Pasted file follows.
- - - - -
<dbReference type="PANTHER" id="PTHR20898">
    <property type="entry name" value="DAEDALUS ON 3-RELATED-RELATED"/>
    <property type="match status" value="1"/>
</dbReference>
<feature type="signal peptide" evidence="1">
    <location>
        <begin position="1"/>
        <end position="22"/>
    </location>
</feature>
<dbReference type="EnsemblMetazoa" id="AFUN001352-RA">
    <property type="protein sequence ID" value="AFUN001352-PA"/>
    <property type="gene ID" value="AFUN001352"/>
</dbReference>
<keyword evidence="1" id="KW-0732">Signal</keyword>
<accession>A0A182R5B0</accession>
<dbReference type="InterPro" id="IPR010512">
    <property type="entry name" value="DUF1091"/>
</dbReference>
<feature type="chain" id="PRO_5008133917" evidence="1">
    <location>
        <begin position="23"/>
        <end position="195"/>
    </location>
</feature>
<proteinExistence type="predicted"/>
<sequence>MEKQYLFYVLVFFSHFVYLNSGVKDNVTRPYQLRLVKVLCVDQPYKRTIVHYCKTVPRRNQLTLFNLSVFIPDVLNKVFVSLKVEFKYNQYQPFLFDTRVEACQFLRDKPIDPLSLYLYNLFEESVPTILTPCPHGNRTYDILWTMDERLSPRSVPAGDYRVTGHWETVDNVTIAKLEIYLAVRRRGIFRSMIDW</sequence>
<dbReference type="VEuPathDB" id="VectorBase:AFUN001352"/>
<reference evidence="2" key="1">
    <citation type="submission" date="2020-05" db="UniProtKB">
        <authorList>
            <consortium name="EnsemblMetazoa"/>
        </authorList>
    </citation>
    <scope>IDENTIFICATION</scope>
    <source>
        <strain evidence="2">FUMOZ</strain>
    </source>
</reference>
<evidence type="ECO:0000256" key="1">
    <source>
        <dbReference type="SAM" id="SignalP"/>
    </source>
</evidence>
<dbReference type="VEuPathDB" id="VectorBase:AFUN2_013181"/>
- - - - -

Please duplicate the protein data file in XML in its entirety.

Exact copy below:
<dbReference type="PANTHER" id="PTHR20898">
    <property type="entry name" value="DAEDALUS ON 3-RELATED-RELATED"/>
    <property type="match status" value="1"/>
</dbReference>
<feature type="signal peptide" evidence="1">
    <location>
        <begin position="1"/>
        <end position="22"/>
    </location>
</feature>
<dbReference type="EnsemblMetazoa" id="AFUN001352-RA">
    <property type="protein sequence ID" value="AFUN001352-PA"/>
    <property type="gene ID" value="AFUN001352"/>
</dbReference>
<keyword evidence="1" id="KW-0732">Signal</keyword>
<accession>A0A182R5B0</accession>
<dbReference type="InterPro" id="IPR010512">
    <property type="entry name" value="DUF1091"/>
</dbReference>
<feature type="chain" id="PRO_5008133917" evidence="1">
    <location>
        <begin position="23"/>
        <end position="195"/>
    </location>
</feature>
<proteinExistence type="predicted"/>
<sequence>MEKQYLFYVLVFFSHFVYLNSGVKDNVTRPYQLRLVKVLCVDQPYKRTIVHYCKTVPRRNQLTLFNLSVFIPDVLNKVFVSLKVEFKYNQYQPFLFDTRVEACQFLRDKPIDPLSLYLYNLFEESVPTILTPCPHGNRTYDILWTMDERLSPRSVPAGDYRVTGHWETVDNVTIAKLEIYLAVRRRGIFRSMIDW</sequence>
<dbReference type="VEuPathDB" id="VectorBase:AFUN001352"/>
<reference evidence="2" key="1">
    <citation type="submission" date="2020-05" db="UniProtKB">
        <authorList>
            <consortium name="EnsemblMetazoa"/>
        </authorList>
    </citation>
    <scope>IDENTIFICATION</scope>
    <source>
        <strain evidence="2">FUMOZ</strain>
    </source>
</reference>
<evidence type="ECO:0000256" key="1">
    <source>
        <dbReference type="SAM" id="SignalP"/>
    </source>
</evidence>
<dbReference type="VEuPathDB" id="VectorBase:AFUN2_013181"/>